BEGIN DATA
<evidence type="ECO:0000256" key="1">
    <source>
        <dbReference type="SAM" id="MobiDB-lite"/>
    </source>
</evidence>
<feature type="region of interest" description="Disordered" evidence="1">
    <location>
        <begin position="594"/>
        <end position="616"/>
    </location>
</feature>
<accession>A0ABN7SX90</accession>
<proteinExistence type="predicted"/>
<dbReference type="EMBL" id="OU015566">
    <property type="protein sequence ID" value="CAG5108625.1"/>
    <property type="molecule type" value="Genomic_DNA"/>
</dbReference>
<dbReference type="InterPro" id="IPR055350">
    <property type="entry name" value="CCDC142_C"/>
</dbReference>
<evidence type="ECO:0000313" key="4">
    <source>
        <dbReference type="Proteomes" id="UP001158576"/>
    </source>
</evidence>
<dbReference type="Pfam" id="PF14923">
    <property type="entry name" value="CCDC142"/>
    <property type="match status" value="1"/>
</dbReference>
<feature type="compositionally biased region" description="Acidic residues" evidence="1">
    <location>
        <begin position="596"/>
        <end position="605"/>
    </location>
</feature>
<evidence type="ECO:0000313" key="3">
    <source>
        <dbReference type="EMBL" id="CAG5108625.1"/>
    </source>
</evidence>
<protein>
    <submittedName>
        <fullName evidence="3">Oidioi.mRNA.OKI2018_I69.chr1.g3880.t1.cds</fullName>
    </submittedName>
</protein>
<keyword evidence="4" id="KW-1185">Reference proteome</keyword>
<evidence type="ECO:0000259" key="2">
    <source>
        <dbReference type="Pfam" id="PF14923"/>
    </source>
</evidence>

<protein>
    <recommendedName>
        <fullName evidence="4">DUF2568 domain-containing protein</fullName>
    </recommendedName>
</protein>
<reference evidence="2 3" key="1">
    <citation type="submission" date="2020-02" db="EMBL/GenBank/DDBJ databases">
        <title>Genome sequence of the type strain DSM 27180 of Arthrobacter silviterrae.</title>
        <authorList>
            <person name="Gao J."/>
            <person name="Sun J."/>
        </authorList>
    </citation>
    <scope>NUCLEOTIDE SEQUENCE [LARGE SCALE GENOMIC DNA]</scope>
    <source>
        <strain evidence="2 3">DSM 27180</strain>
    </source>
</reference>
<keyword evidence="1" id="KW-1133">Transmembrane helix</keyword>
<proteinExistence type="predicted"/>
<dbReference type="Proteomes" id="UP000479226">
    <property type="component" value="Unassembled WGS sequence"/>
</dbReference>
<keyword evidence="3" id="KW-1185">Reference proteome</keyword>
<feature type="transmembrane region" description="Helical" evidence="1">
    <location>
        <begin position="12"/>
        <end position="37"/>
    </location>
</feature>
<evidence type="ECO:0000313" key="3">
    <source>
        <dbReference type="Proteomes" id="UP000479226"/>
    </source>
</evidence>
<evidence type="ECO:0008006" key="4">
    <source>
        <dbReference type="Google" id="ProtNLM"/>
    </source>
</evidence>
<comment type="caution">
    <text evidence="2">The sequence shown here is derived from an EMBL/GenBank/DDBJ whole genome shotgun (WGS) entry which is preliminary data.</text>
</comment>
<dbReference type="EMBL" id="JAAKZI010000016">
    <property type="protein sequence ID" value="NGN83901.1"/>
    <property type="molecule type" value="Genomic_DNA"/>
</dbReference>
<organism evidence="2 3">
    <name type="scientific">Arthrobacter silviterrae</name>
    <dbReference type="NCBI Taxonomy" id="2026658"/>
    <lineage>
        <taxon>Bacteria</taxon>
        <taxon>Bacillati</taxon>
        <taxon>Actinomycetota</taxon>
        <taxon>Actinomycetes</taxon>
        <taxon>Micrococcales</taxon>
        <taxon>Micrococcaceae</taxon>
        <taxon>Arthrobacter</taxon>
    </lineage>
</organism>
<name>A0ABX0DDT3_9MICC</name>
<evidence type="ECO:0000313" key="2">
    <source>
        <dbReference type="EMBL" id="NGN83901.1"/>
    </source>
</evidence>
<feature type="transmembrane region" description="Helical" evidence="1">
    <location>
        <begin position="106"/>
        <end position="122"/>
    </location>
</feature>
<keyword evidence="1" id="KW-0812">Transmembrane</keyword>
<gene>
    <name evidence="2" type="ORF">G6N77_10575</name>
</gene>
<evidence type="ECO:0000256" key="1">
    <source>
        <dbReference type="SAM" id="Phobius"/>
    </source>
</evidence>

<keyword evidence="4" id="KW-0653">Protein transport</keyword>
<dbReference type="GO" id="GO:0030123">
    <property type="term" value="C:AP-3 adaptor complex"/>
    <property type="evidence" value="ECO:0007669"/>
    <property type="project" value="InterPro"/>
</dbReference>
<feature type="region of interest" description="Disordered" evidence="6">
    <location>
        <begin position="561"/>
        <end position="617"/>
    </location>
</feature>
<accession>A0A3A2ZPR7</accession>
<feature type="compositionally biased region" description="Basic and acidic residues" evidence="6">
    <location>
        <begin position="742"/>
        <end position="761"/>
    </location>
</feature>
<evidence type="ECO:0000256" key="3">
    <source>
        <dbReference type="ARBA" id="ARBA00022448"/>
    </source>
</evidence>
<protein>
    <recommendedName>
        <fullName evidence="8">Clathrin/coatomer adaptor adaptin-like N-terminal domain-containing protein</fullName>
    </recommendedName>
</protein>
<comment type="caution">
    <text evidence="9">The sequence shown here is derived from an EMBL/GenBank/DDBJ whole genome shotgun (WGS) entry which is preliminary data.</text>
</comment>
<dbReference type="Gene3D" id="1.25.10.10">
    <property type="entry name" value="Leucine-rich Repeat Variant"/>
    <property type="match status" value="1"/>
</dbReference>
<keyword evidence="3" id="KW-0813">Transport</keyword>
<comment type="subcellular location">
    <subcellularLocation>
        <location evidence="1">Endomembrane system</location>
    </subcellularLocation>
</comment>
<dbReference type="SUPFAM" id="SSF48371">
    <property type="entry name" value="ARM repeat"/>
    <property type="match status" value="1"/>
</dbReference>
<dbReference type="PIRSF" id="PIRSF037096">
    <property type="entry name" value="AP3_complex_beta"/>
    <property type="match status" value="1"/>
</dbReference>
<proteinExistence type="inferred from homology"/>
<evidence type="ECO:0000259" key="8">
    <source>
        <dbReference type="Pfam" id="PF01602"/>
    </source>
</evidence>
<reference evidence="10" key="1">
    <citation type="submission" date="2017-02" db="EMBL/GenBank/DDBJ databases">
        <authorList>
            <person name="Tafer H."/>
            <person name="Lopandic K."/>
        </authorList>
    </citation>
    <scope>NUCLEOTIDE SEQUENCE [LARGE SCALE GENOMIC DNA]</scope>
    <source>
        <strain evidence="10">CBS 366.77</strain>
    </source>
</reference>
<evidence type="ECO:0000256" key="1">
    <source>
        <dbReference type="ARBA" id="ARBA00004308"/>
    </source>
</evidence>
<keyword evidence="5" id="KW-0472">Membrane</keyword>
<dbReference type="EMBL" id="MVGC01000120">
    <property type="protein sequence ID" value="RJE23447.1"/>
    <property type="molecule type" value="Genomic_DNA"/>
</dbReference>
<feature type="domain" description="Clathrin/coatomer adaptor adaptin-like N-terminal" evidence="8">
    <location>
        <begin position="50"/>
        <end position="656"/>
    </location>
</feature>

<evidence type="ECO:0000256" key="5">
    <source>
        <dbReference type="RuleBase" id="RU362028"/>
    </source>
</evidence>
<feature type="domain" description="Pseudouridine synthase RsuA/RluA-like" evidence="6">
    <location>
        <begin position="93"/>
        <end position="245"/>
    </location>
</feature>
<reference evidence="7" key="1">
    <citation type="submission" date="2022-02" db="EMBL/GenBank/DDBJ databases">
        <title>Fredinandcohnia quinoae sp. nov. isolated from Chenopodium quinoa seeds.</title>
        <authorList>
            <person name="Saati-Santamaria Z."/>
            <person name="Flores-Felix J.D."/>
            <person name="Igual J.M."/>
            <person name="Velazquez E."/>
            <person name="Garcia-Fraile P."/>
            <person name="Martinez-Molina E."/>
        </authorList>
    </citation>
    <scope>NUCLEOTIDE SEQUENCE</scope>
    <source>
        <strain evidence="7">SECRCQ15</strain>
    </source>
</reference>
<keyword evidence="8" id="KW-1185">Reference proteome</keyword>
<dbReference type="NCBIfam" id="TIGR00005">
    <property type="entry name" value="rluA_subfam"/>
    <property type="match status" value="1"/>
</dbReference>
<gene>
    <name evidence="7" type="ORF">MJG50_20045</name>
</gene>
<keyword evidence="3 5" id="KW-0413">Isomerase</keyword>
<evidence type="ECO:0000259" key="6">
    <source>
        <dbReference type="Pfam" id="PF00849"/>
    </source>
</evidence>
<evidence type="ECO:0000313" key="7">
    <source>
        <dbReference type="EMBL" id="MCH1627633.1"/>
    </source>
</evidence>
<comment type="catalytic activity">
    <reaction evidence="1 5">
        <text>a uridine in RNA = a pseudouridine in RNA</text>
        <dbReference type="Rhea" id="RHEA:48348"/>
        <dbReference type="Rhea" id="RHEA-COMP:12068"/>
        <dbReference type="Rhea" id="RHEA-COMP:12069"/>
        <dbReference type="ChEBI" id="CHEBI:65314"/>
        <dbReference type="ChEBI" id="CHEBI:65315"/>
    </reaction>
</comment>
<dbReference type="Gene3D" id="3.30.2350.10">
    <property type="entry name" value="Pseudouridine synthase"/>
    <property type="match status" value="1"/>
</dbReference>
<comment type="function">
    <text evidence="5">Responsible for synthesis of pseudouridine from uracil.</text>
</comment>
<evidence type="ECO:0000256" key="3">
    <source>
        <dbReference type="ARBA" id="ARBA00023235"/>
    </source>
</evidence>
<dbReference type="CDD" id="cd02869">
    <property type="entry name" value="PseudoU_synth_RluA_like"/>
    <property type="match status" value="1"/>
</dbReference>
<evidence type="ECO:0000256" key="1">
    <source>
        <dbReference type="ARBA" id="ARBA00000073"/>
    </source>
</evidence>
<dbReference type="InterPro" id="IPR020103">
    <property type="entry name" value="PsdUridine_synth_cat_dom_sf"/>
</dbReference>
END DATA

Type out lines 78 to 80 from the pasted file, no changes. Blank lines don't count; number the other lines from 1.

        <begin position="12"/>
        <end position="37"/>
    </location>